IME and the UChicago Discovery Series collaborative event shared groundbreaking work

On Wednesday, April 6, 2016, IME experts presented their innovative work at the intersection of science and engineering with the public at “Future Science: Small Scale, Big Impact.”  The event was part of the UChicago Discovery Series, a speaker series that allows the public to learn about recent breakthroughs in research from the University’s world-renowned faculty.  The performance hall at the Reva and David Logan Center for the Arts was filled with over 150 attendees of all ages.

Introducing the event was the host Donald H. Levy, the Albert A. Michelson Distinguished Service Professor in Chemistry and Vice President for Research and for National Laboratories at the University.  Levy gave a special welcome to students and parents from Maroon Kids, a program organized by alumni and friends of the IME aimed at introducing children in grades 6-12 to topics in science and engineering.

Matthew Tirrell, the Dean and Pritzker Director of the IME, moderated the event, remarking that “engineering is about taking science into society,” as well as comparing the IME to a start-up entering its adolescence.  IME scientists David Awschalom, Supratik Guha, Paul Nealey, and Melody Swartz each gave 15-minute talks about their cutting-edge research in, respectively: quantum engineering, materials science, nanotechnology, and immunoengineering.  The talks were followed by a lively 30-minute question and answer session, which involved conversation about the future of artificial intelligence, the challenges of clinical trials, and the role of nanotechnology in improving sensors.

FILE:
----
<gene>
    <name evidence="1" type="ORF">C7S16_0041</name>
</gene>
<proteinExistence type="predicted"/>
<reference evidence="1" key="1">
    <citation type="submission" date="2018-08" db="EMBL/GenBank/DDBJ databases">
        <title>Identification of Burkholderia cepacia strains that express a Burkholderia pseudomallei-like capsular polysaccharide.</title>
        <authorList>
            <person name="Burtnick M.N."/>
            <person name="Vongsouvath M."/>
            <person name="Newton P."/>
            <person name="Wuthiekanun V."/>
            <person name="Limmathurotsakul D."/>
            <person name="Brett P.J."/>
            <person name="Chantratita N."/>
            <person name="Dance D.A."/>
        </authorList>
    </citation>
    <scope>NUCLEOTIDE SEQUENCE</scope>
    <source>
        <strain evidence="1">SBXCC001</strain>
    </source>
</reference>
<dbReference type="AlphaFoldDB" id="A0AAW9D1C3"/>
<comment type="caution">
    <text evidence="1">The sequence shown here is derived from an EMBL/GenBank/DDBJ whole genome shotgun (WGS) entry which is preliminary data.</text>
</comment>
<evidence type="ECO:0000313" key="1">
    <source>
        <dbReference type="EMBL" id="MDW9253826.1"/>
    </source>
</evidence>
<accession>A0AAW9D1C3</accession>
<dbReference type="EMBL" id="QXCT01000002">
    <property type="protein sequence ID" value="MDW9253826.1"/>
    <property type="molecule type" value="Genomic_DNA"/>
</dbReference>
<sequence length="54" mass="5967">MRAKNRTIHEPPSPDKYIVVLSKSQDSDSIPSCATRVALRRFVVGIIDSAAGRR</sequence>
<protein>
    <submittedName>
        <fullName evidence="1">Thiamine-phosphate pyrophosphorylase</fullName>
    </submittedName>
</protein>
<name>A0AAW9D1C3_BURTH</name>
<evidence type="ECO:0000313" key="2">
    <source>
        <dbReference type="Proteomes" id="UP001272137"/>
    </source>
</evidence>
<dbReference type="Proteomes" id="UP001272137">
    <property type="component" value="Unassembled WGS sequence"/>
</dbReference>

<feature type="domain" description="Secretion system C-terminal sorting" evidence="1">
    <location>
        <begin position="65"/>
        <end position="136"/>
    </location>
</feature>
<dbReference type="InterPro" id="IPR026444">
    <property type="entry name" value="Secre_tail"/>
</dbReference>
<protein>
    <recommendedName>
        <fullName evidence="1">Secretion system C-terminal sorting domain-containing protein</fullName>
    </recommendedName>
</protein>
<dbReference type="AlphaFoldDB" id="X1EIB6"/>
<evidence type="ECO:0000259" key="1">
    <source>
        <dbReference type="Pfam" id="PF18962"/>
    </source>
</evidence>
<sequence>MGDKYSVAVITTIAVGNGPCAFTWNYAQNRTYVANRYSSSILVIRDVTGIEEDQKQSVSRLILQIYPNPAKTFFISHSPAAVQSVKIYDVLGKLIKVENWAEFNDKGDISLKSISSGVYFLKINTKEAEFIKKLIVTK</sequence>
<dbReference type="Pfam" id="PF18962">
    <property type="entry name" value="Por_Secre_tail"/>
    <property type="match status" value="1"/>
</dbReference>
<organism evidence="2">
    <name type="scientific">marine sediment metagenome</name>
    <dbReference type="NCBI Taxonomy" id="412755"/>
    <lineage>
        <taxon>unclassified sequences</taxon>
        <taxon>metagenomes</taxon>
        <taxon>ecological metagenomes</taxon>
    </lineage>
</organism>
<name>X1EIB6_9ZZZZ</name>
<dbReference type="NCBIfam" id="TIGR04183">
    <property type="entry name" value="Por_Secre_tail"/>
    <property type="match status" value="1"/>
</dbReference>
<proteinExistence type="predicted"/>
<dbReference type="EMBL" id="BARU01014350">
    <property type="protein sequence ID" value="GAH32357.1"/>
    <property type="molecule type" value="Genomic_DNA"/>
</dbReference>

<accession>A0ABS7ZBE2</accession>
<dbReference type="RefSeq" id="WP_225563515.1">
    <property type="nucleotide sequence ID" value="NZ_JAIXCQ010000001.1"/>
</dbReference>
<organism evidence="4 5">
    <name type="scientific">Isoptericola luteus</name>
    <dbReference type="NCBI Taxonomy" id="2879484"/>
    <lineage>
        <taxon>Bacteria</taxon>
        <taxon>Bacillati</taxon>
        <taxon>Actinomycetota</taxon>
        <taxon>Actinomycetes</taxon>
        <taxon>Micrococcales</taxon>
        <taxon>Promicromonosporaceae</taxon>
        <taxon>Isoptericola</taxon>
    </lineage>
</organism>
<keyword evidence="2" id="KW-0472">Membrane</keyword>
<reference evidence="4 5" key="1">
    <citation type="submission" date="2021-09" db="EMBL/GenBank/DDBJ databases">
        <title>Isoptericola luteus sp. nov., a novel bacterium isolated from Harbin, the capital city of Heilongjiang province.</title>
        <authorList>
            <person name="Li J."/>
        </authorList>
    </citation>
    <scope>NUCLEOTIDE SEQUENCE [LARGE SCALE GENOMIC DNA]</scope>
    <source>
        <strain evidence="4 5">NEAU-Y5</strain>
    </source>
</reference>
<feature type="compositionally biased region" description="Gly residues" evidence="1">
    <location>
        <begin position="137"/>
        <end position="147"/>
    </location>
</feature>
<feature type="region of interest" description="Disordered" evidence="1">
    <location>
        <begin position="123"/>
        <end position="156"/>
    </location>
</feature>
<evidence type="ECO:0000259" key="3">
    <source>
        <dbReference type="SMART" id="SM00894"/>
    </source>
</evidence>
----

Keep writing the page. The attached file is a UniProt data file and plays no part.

Perhaps the spirit of the event was best captured by a question posed by a middle school student in the third row of the audience: “How much do your fields interact?” The scientists all enthused about the opportunities at the IME to solve novel challenges by collaborating with their colleagues across disciplines.

Story by Stephanie Bi

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